If you enjoyed M208 pure mathematics, then I recommend you study M303. There are basically four topics of number theory, group theory, ring and field theory and metric spaces. There is also a little bit of applied mathematics to cryptography and ruler and compass constructions which is not examinable. The workload is what should be expected for a 60 credit level 3 module but the abstract nature of the subject matter can make it seem more at times. All the tutors and the module team provide outstanding support and for enthusiasts like myself there is extra-curricular material and some history of mathematics. I studied the third presentation of the module and I anticipate it will become even better as it matures.
To pass this module, you will need:
If you have any doubts about your mathematical knowledge and experience, our diagnostic quiz will help determine whether you are ready for this module.
If you have any doubt about the suitability of the module, please speak to an adviser.
There is no specific preparatory work required for this module but it may be helpful for you to revise group theory and continuity of real functions before the module begins.
Six printed module books and a handbook (which can be taken into the examination).
A study planner, module reader, module forums, assessment materials, practice quizzes and optional supplementary information available via the module website.
A calculator would be useful for the number theory-related parts of the module, though it is not essential. A simple four-function (+ – x ÷) model would suffice.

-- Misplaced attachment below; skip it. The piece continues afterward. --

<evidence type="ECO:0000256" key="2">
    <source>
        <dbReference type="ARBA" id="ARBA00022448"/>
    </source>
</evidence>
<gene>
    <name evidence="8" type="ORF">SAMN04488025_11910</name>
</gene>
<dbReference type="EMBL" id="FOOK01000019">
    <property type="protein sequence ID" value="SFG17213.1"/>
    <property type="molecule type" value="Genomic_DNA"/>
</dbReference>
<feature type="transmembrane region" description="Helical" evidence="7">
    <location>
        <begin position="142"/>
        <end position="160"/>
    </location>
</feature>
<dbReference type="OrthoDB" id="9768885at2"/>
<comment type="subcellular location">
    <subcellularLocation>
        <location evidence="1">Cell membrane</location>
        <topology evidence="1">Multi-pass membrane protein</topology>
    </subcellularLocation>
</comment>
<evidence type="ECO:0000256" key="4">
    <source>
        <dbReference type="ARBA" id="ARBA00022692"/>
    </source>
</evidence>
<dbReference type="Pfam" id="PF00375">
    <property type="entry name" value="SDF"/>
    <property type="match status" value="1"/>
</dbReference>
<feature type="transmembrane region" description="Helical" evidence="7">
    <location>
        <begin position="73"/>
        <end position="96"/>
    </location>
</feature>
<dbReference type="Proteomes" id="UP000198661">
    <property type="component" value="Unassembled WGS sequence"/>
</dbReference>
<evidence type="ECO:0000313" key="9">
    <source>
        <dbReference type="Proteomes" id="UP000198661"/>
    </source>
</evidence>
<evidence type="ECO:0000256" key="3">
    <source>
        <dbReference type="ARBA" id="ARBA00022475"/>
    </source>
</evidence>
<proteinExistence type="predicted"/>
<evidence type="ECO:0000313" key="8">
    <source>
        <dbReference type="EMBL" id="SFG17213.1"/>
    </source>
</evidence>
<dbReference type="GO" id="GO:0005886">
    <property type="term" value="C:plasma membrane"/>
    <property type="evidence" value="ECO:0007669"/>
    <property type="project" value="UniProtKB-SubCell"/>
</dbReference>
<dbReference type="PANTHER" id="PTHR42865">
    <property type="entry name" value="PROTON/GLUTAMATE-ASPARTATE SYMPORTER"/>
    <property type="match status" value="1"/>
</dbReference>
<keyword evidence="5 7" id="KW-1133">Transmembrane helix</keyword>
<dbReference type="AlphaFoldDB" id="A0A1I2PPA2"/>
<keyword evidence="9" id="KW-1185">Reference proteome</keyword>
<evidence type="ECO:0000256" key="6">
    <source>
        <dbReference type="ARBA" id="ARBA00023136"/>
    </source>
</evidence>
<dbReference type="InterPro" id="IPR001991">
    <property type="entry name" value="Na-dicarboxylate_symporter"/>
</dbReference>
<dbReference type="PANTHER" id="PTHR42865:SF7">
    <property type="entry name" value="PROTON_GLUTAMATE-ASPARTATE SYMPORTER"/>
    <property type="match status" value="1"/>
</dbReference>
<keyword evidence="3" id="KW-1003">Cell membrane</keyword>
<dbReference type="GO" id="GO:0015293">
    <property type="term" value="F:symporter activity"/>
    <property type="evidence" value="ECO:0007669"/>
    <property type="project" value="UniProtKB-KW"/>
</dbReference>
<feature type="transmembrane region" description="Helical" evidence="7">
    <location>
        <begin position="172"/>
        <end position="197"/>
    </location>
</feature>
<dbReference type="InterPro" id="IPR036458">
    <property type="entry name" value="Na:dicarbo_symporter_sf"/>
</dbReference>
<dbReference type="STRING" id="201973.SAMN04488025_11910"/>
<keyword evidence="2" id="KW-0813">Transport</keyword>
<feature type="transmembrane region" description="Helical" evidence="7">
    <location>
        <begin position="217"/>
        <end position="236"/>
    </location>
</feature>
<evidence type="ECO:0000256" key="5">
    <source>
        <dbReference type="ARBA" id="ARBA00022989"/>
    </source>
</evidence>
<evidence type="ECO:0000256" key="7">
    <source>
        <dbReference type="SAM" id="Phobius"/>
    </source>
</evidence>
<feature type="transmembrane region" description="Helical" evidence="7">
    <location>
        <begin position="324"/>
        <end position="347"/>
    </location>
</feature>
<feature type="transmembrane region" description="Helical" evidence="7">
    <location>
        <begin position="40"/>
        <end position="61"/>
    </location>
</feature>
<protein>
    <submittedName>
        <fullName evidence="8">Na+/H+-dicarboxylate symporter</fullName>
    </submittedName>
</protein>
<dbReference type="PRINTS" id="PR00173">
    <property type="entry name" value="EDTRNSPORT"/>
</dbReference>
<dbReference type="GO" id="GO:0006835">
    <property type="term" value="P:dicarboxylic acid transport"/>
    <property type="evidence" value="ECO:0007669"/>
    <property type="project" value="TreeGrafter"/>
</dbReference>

A computing device with a browser and broadband internet access is required for this module. Any modern browser will be suitable for most computer activities. Functionality may be limited on mobile devices.
Any additional software will be provided, or is generally freely available. However, some activities may have more specific requirements. For this reason, you will need to be able to install and run additional software on a device that meets the requirements below.
A desktop or laptop computer with either:
The screen of the device must have a resolution of at least 1024 pixels horizontally and 768 pixels vertically.
To participate in our online-discussion area you will need both a microphone and speakers/headphones.
Our Skills for OU study website has further information including computing skills for study, computer security, acquiring a computer and Microsoft software offers for students.
You will have a tutor who will mark and comment on your written work, and whom you can ask for advice and guidance. We may also be able to offer group tutorials (either face-to-face or online) or day schools that you are encouraged, but not obliged, to attend. Where your face-to-face tutorials are held will depend on the distribution of students taking the module.
Contact us if you want to know more about study with The Open University before you register.